News and Tribune

Bridges Project

October 23, 2013

Utica residents get a peek at bridge plans

Roundabouts, sound barriers among residents' main concerns

(Continued)

UTICA — GOING AROUND ABOUT ROUNDABOUTS

One of the main features in the interchange that has local residents concerned is three roundabouts planned in the Interstate 265 interchange with Ind. 62 and Port Road.

“That’s going to back up traffic,” said David Newton, a resident of Stoner Place subdivision off of New Chapel Road. “I like the roundabouts, I like the aesthetic appeal of it, but for the amount of traffic that’s going to go through that area, I don’t think that’s a proper place to have a roundabout.”

He added that businesses in nearby River Ridge, the Amazon fulfillment center employees and the area’s residents are all going to converge in that area and cause congestion.

Other nearby residents offered concerns that the roundabouts could cause accidents in the interchange.

The concern about roundabouts is something INDOT spokesman Will Wingfield said is a common response when the structures are proposed as part of an INDOT road project, especially if people are not familiar with the design.

“Research has shown they are safer [and] they move traffic better than traffic signals,” Wingfield said. “These are different than roundabouts that you would see in a local community, they are much larger.”

He explained that the larger size allows the lanes to accommodate trucks traveling through the intersections. Wingfield added INDOT is building more than 30 roundabouts throughout the state in the next few years. The plan for the Ind. 62 and I-265 intersection is to carry three lanes on Ind. 62 into the intersection in each direction. The right lane will serve as a bypass through the roundabouts that have their own dedicated lane and the roundabout itself will include two lanes. The highway exit and entrance ramps will feed into the roundabouts and a third roundabout is located on the north side of the interchange to help provide access to Port Road.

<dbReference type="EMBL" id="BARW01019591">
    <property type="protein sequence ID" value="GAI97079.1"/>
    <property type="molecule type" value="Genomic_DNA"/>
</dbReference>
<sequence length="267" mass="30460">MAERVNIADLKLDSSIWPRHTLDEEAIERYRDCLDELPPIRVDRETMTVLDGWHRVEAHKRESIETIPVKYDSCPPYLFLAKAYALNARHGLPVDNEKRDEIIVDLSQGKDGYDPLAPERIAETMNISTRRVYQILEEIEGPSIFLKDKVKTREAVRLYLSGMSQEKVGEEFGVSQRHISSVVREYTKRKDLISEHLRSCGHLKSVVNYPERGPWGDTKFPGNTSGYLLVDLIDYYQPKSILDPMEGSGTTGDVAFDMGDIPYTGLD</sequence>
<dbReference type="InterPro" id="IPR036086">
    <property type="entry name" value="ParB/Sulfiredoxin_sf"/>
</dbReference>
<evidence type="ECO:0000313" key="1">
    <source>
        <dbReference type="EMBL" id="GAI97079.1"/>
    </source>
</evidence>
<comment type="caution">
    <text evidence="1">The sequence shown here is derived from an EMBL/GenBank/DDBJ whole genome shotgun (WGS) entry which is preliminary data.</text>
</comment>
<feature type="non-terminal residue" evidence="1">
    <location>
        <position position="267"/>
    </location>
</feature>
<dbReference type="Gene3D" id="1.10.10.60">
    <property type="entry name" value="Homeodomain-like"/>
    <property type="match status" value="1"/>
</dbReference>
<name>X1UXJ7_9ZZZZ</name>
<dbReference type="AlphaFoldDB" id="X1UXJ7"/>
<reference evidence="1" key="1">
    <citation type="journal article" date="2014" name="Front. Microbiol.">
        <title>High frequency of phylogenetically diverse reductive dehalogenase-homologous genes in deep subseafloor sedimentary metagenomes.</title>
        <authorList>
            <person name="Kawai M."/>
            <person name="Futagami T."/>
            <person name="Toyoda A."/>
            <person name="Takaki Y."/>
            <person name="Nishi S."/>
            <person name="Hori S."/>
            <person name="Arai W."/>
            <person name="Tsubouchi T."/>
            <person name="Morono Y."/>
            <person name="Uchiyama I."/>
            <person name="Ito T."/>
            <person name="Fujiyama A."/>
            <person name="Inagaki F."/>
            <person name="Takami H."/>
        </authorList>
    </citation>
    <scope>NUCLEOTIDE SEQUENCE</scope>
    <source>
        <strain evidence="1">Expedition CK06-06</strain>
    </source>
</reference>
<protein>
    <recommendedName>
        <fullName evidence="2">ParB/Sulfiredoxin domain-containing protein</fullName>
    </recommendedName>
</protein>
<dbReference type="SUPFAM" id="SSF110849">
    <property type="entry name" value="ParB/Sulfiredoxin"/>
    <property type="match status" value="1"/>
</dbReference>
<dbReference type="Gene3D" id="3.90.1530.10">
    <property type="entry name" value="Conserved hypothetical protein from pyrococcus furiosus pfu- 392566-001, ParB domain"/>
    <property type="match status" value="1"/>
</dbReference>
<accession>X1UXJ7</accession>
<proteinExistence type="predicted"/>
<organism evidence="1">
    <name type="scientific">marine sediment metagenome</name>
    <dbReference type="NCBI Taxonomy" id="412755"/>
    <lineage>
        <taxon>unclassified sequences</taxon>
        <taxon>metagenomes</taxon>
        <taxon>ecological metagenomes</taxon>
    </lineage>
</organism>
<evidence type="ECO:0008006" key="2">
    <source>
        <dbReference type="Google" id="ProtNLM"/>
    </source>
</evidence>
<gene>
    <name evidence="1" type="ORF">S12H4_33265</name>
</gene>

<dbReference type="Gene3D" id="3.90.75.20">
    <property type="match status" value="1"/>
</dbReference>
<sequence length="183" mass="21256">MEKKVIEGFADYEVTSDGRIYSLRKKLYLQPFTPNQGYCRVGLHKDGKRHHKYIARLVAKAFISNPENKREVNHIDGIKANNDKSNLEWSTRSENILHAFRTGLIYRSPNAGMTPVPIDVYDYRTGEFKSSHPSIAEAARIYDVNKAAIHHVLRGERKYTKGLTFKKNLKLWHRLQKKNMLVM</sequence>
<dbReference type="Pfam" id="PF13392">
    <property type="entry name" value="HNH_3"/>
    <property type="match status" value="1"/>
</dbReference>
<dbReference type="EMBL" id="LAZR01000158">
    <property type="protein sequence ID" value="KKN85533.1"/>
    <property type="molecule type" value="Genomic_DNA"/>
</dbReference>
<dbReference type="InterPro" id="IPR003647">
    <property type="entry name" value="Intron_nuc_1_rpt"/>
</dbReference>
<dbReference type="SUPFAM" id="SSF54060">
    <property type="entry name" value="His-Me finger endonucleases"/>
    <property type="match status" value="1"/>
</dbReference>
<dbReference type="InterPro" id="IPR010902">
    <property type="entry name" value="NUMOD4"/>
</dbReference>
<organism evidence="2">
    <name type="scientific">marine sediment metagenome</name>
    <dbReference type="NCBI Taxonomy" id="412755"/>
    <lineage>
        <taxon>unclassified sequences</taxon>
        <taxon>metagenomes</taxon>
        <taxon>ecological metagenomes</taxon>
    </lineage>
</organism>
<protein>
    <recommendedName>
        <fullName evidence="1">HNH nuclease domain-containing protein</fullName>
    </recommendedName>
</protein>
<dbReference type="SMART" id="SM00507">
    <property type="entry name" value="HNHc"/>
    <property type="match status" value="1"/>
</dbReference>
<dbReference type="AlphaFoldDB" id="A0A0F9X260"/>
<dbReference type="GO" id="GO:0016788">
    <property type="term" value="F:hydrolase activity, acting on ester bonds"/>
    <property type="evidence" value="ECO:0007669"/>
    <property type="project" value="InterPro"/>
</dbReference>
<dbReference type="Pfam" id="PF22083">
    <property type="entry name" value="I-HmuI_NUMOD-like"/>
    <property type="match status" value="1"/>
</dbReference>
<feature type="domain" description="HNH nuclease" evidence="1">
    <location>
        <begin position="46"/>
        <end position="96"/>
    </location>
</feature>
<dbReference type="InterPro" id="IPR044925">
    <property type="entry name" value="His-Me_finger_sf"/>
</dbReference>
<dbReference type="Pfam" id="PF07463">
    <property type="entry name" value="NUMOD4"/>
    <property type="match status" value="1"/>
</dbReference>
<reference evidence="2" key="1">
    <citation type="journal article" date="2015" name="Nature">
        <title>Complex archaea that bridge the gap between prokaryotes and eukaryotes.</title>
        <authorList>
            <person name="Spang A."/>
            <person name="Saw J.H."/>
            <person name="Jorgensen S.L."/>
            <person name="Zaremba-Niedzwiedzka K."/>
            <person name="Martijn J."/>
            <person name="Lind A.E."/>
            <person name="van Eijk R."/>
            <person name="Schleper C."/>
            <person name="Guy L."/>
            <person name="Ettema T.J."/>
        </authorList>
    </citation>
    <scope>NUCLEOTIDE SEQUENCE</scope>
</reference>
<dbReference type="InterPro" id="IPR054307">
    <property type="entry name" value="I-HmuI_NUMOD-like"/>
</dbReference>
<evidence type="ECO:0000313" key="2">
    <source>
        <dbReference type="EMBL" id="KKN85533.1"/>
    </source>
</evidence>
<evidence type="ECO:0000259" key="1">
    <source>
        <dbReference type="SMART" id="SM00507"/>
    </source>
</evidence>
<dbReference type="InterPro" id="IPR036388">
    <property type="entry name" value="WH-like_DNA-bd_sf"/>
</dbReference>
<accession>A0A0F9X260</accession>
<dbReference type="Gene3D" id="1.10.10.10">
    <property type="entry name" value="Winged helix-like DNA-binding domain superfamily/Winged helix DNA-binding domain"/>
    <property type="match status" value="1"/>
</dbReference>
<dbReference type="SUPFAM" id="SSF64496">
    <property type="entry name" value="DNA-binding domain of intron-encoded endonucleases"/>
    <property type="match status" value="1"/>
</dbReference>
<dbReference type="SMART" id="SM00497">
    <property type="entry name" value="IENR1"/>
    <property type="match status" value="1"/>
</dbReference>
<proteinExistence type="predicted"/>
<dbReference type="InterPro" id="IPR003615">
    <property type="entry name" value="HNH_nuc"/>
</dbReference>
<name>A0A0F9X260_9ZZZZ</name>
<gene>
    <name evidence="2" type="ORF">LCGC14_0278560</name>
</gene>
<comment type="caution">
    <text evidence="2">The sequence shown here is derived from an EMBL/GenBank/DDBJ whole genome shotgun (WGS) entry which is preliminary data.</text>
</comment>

Newton said he preferred the traditional clover leaf pattern of exit and entrance ramps to access the interstate, which has no stop signs or traffic lights.

The plan for the roundabouts replaced the original plan for the interchange, called a diverging diamond, which used traffic signals to help maintain the flow of traffic.

Wingfield said the change was part of the WVB  East End Partners’ proposal, the contractor on the project, largely because it provided a way to address access to Port Road.

But it still did not satiate everyone’s concerns.

“I’ve just always had concerns about larger trucks that would be using [the roundabouts],” Waiz said. “But honestly, I don’t know anything about roundabouts, I’ll leave that up to the engineers.”

Text Only | Photo Reprints
Bridges Project
LOCAL MAGAZINES
Easter 2014 photos


Click on any photo to purchase it.

SPECIAL CONTENT
Twitter Updates
Follow us on twitter
Hyperlocal Search
Premier Guide
Find a business

Walking Fingers
Maps, Menus, Store hours, Coupons, and more...
Premier Guide
AP Video
Looming Demand Could Undercut Flight Safety Raw: 2 Shells Hit Fuel Tank at Gaza Power Plant Raw: Massive Explosions From Airstrikes in Gaza Giant Ketchup Bottle Water Tower Up for Sale Easier Nuclear Construction Promises Fall Short Kerry: Humanitarian Cease-fire Efforts Continue Raw: Corruption Trial Begins for Former Va Gov. The Carbon Trap: US Exports Global Warming UN Security Council Calls for Gaza Cease-fire Traditional African Dishes Teach Healthy Eating 13 Struck by Lightning on Calif. Beach Baseball Hall of Famers Inducted Israel, Hamas Trade Fire Despite Truce in Gaza Italy's Nibali Set to Win First Tour De France Raw: Shipwrecked Concordia Completes Last Voyage Raw: Sea Turtle Hatchlings Emerge From Nest Raw: Massive Dust Storm Covers Phoenix 12-hour Cease-fire in Gaza Fighting Begins Raw: Bolivian Dancers Attempt to Break Record Raw: Israel, Palestine Supporters Rally in US
2013 Photos of the year


Take a look at our most memorable photos from 2013.